Slowing down the transition from fossil fuels to green energy could push up electricity costs across the United States. This is one of the conclusions of a recent study by the National Renewable Energy Laboratory (NREL).
The NREL study shows that restricting renewable energy expansion to a 20 percent share of the grid would cause system-wide costs to rise by more than 5 percent. According to this study, the most cost-effective share for renewables was 54 percent of the power grid’s electricity mix.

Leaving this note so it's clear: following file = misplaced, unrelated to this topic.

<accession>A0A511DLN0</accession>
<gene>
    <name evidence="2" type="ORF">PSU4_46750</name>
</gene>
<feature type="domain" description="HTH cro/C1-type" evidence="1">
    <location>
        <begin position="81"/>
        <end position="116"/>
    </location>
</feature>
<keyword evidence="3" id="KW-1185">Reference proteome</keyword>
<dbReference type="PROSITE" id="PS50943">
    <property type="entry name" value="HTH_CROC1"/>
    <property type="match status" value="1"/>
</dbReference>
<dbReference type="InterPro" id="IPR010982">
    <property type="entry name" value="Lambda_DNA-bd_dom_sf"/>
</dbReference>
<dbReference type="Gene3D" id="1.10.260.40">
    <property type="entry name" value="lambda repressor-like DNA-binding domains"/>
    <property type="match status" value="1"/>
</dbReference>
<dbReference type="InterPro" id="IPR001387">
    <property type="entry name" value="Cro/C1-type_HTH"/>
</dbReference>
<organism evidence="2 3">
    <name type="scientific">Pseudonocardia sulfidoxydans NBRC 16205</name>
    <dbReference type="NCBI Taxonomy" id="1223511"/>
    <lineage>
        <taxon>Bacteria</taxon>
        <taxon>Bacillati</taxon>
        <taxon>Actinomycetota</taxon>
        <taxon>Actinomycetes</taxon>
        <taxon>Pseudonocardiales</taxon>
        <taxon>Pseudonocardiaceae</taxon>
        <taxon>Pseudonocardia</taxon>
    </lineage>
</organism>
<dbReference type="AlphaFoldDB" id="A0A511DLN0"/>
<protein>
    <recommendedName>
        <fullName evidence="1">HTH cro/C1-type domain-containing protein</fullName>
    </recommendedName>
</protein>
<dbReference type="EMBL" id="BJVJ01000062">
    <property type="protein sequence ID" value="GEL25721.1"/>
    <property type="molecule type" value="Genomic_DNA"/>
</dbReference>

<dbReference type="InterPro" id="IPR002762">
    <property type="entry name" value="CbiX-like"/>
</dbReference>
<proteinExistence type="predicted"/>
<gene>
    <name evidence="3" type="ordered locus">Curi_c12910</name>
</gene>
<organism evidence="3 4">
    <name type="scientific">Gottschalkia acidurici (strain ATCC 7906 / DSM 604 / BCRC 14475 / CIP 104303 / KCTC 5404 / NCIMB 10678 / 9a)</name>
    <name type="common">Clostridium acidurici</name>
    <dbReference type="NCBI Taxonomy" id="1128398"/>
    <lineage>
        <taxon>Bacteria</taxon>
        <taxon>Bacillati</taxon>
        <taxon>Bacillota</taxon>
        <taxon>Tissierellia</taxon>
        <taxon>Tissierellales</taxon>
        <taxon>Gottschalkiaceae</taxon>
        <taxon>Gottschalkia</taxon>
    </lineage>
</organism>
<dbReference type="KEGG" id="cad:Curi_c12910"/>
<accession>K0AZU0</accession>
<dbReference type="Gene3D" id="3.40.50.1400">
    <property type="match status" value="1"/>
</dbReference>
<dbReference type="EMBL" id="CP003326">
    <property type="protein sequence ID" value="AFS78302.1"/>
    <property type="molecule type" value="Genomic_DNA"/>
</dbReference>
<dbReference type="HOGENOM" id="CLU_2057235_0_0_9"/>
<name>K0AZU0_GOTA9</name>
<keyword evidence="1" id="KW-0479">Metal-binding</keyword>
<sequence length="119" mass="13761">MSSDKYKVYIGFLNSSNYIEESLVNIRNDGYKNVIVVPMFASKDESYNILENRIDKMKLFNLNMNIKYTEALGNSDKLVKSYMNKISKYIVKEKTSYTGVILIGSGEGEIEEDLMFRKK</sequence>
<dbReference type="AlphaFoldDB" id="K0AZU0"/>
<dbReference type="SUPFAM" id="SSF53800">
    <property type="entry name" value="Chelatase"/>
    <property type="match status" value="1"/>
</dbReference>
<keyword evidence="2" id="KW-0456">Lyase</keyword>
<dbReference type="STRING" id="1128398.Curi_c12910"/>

These researchers used several projections to analyze different cost scenarios for renewables. Their low-cost scenario allowed the most cost-effective share of renewable power generation to rise to 68 percent. If the cost of renewables remains high, researchers said the most cost-effective share would be 42 percent. Factors influencing green electricity costs include technological developments and the expense to build grid infrastructure.